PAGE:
Roadside Tips for Breakdown


Be safe while you wait for assistance

The tragic scenario is all too common: a motorist whose car has broken down is struck by another vehicle as he tries to inspect the problem.  Whether you’re in a minor fender bender or are experiencing engine  troubles, it’s important to remember some basic tips to prevent injury  and keep safe. Statistics show that more than 15 percent of all pedestrian fatalities occur on highways, where fast-moving traffic is the norm.

In the event of a collision or vehicle breakdown, you can avoid becoming  another unfortunate statistic by following these guidelines.

Preparedness and Prevention

  • Routine maintenance can help ensure your vehicle is in good  working condition. Always check your lights, brakes, windshield wipers,  belts and ensure your oil is topped off.
  • Have emergency contacts programmed in your phone, whether it’s a friend, family member or your roadside assistance provider.
  • Keep a cell phone charger in your vehicle
  • Equip  your vehicle with a basic safety kit including: jumper cables,  reflective triangles or orange cones, a car jack, rope, first aid kit  and an instant tire inflator.

Call for assistance

If your car is seriously damaged in a collision or won’t run, call for  help as soon as possible. If you are in a dangerous neighborhood and  don’t have emergency roadside assistance, call the police and remain in  your vehicle.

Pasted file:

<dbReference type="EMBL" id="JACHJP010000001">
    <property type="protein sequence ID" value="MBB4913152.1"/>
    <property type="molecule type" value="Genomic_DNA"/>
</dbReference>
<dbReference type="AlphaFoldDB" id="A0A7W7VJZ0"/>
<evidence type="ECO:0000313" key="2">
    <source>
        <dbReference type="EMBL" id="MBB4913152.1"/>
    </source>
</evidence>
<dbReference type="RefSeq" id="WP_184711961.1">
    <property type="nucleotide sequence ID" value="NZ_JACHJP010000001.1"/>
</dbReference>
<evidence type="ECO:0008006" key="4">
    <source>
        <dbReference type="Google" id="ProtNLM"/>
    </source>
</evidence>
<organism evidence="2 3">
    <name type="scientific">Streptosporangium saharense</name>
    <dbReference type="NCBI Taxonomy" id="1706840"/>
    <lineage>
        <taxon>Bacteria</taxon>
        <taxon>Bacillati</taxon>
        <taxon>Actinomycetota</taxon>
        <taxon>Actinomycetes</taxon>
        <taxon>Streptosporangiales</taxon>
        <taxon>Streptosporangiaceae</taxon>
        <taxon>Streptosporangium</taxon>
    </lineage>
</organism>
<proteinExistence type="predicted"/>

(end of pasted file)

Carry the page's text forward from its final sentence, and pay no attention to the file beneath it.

Make yourself visible

Visibility is essential to staying safe, especially on busy highways  where the average speed is 70mph. Turn on your vehicle’s hazard lights  and activate emergency flares if you have them.

Move to safety

Try and move your vehicle off the road and as far away from traffic as  possible. This may be an emergency lane, or the very far side of the  shoulder. If you are on a heavily trafficked interstate or freeway, try  and make it to the nearest highway exit. If you are unable to move your  vehicle away from traffic and worry that you may be struck from behind,  carefully exit the car and move to a safer locale. Open the car hood so  police or tow trucks will know roadside assistance is needed.

Roadside personal safety

Standing next to, in front of or behind a broken-down vehicle is a  recipe for disaster, warn AAA experts. If there is no danger of another  vehicle striking your own, it is safer to remain inside until help  arrives—especially when you’re surrounded by fast-moving traffic.


Collecting information

If you were involved in an accident, remain with the vehicle until the  police arrive. Be sure to gather information from other motorists  involved, including their full names, address, policy number and license  plate numbers.

Program your phone

Program your cell phone with emergency numbers, including that of your  roadside assistance provider, and keep a backup written list in your  glove compartment.

Be careful of strangers

Your parents probably told you this a  thousand times, but it’s important to keep in mind. There are plenty of  great people out there eager to help people in trouble. However, there  are also a handful of bad people out there that can put you in danger.  If a stranger pulls over and offers to help you, it’s probably best to  remain in the car with your doors locked. You can roll down the window  slightly and tell them help is on the way. Call the police if need be.  Unfortunately, we need to be more careful with people these days, so  please remember, safety first! 

Use common sense

Everyone’s experience is a little  different when it comes to vehicles breaking down. It depends on where  you are, the time of day, what you’re driving, and the problem. It’s  important to know what’s going on around you while the vehicle is  stopped.